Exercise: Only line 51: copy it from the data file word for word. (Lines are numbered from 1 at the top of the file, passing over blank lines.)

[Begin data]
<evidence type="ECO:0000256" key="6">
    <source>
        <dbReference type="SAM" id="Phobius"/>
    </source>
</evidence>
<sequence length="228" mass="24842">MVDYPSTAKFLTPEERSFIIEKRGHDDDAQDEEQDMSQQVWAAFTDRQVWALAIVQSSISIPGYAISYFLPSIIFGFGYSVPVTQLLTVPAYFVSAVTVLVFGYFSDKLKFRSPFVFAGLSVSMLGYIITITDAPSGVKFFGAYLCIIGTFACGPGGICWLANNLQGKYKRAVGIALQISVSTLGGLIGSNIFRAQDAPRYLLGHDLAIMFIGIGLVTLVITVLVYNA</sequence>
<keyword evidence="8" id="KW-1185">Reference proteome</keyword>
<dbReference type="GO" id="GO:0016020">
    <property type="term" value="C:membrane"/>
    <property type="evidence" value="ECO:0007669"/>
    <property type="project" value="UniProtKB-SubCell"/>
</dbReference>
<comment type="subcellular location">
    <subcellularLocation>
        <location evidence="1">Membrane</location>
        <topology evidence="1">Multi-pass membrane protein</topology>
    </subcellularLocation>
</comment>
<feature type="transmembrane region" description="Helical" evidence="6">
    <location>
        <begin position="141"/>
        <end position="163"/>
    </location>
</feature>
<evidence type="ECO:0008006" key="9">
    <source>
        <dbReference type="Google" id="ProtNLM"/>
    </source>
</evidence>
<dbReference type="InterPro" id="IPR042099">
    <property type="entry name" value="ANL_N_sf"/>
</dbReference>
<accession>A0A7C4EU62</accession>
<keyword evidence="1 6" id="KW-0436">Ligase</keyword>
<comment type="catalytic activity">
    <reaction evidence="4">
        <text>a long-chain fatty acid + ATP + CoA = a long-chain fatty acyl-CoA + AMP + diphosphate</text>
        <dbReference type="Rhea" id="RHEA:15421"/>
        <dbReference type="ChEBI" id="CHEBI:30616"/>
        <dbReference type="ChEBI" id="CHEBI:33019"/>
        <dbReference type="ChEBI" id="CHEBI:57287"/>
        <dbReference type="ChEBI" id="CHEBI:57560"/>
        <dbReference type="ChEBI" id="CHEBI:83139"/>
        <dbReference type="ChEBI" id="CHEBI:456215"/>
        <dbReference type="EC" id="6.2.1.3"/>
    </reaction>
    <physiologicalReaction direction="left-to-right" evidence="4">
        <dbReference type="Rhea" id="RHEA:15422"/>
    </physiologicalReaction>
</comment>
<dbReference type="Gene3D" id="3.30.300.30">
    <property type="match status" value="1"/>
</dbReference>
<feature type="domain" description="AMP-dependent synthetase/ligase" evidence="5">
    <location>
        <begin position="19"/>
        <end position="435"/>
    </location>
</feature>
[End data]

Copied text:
<dbReference type="Gene3D" id="3.30.300.30">